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Congestion charge could work in Norwich, King's Lynn and Great Yarmouth but make park and ride free first

PUBLISHED: 20:27 14 March 2019 | UPDATED: 20:27 14 March 2019

Could free bike hire and free park and ride buses in Norwich, Great Yarmouth and King's Lynn be a pay off for bringing in a congestion charge?

Could free bike hire and free park and ride buses in Norwich, Great Yarmouth and King's Lynn be a pay off for bringing in a congestion charge?

Archant

If you want a congestion charge in Norwich fine... but you must improve public transport and make the Park & Ride free, says Nick Conrad

I was walking with my daughter in her pushchair last week when a large spluttering, polluting, monstrosity of a lorry passed. 
The old vehicle was heaving itself along the coast road puffing out its filthy emissions. I looked at my little daughter, not yet one-years-old and wondered what impact this grim fog would have on her little lungs. Luckily the North Norfolk Coast is a relative haven of fresh air in comparison to urban areas of the UK, and therefore this experience was unusual – but in large built up areas people are constantly battling the dirty air. It’s a hidden killer that we should be taking more seriously. I welcome this week’s intervention from Public Health England, though some of their recommendations are, frankly, a little ‘far-fetched.’

One of the body’s key recommendations is that cities and large UK towns introduce a congestion charge. In theory, this should seriously improve air quality. They’ve also suggested that cars should be banned from around schools, redesigning cities with wider roads and more hedges, and more investment in public transport, as well as foot and cycle paths. Their wish list is extensive and will make town planners dizzy, but without making dramatic steps we won’t get near the cut of 80% emission by 2050.

If these ideas were to be implemented we would see drivers paying to access central Norwich, Great Yarmouth and King’s Lynn. Yes, we need to discourage highly polluting vehicles from entering populated areas, however I’m not sure that congestion zones work effectively or bring about a real change. In fact, I don’t really believe they are anywhere near ambitious enough. Of course, cynics 
will argue this is a way of boosting depleted local authority coffers, and I’m sympathetic to that argument if the introduction of a charge isn’t backed by ambitious environmental plans. So, what would I like to see? We need more free recharging points for electric vehicles, investment in public transport, incentives to work from home and the promotion of car sharing schemes to help incentivise consumers to change their habits.

I’d be more comfortable with the introduction of a congestion zone if a free park and ride service was established. Imagine if you could just roll up to the fringes of the city, park your car and jump on a bus without parting with cash. Better still, add free cycle-hire into the mix for those wanting to exercise to further incentivise the scheme. I suspect drivers would consider this to evade the high parking charges in the city centre. Only once these new services have been established should we instigate a congestion zone for those travelling into the cities in peak hours.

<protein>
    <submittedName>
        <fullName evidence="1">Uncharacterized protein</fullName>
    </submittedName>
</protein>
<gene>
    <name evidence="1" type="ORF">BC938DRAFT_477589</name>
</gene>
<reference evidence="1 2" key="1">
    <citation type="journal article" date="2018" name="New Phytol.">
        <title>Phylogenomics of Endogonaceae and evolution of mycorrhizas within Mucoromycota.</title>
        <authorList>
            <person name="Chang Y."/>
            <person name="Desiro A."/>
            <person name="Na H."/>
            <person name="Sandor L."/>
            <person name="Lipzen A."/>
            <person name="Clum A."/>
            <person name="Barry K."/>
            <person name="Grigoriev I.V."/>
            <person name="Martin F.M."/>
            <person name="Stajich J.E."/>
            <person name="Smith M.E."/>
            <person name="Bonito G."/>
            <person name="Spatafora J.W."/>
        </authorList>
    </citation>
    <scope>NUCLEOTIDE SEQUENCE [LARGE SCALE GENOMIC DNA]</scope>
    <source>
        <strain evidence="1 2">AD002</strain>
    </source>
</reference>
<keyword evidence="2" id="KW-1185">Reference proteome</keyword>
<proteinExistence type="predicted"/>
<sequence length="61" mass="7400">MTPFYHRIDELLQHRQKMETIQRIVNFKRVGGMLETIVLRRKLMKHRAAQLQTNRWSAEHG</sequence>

If this is done the other way around, people will feel frustrated. Any scheme would be extremely sensitive and risky. We must not discourage people coming into our commercial areas. Customers have consistently said easy access is vital to their willingness to keep using shops and stores in our towns and city centres. That’s why any congestion zone must be coupled with lots of free incentives to ditch the car.

At present, public transport is critically underfunded to implement such a shift in how we transport people around our city. We’d need to invest heavily in our bus and train network before we get to the point where I’d feel comfortable with ‘penalising’ car users. There is no doubt something should be done. At present, 70,000 empty car seats are coming into Norwich every day. 90% of all cars travelling into the city are single occupancy. Sharing commutes saves tonnes of emissions each year. By being positive and offering more favourable alternatives, that is how we will really bring about change.

I hope Public Health England’s recommendations are largely welcomed as an interesting contribution to 
the debate. Redesigning 
cities is nigh impossible, 
but we do need to invest and believe in ambitious plans and targets.

The public’s view on man-made climate change is shifting. The public are more willing to make concessions in their personal lives. We have to change our attitude and quickly. We have, until now, lived our lives by the assumption that what was good for us would be good for the world. We have been wrong. We must change our lives so that it will be possible to live by the contrary assumption.

We don’t inherit the earth from our ancestors, we borrow it from our children.

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